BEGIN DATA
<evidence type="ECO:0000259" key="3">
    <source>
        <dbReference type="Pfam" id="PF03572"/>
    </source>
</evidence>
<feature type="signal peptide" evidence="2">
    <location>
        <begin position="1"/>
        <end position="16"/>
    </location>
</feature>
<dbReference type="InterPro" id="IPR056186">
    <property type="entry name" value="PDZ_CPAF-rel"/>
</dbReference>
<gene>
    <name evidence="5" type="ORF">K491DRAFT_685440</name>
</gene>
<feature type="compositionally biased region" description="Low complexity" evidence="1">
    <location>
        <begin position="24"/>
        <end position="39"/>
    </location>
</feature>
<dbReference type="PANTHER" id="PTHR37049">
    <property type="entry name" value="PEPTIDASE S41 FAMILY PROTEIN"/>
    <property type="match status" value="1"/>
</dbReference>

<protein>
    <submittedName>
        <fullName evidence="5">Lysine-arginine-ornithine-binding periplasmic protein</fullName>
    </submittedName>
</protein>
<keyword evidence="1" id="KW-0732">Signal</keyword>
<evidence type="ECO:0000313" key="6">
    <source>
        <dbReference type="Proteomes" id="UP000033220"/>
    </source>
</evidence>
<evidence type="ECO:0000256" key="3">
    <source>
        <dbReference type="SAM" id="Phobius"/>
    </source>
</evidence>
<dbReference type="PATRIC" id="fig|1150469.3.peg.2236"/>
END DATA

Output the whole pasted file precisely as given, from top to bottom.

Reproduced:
<evidence type="ECO:0000259" key="3">
    <source>
        <dbReference type="Pfam" id="PF03572"/>
    </source>
</evidence>
<feature type="signal peptide" evidence="2">
    <location>
        <begin position="1"/>
        <end position="16"/>
    </location>
</feature>
<dbReference type="InterPro" id="IPR056186">
    <property type="entry name" value="PDZ_CPAF-rel"/>
</dbReference>
<gene>
    <name evidence="5" type="ORF">K491DRAFT_685440</name>
</gene>
<feature type="compositionally biased region" description="Low complexity" evidence="1">
    <location>
        <begin position="24"/>
        <end position="39"/>
    </location>
</feature>
<dbReference type="PANTHER" id="PTHR37049">
    <property type="entry name" value="PEPTIDASE S41 FAMILY PROTEIN"/>
    <property type="match status" value="1"/>
</dbReference>

<protein>
    <submittedName>
        <fullName evidence="5">Lysine-arginine-ornithine-binding periplasmic protein</fullName>
    </submittedName>
</protein>
<keyword evidence="1" id="KW-0732">Signal</keyword>
<evidence type="ECO:0000313" key="6">
    <source>
        <dbReference type="Proteomes" id="UP000033220"/>
    </source>
</evidence>
<evidence type="ECO:0000256" key="3">
    <source>
        <dbReference type="SAM" id="Phobius"/>
    </source>
</evidence>
<dbReference type="PATRIC" id="fig|1150469.3.peg.2236"/>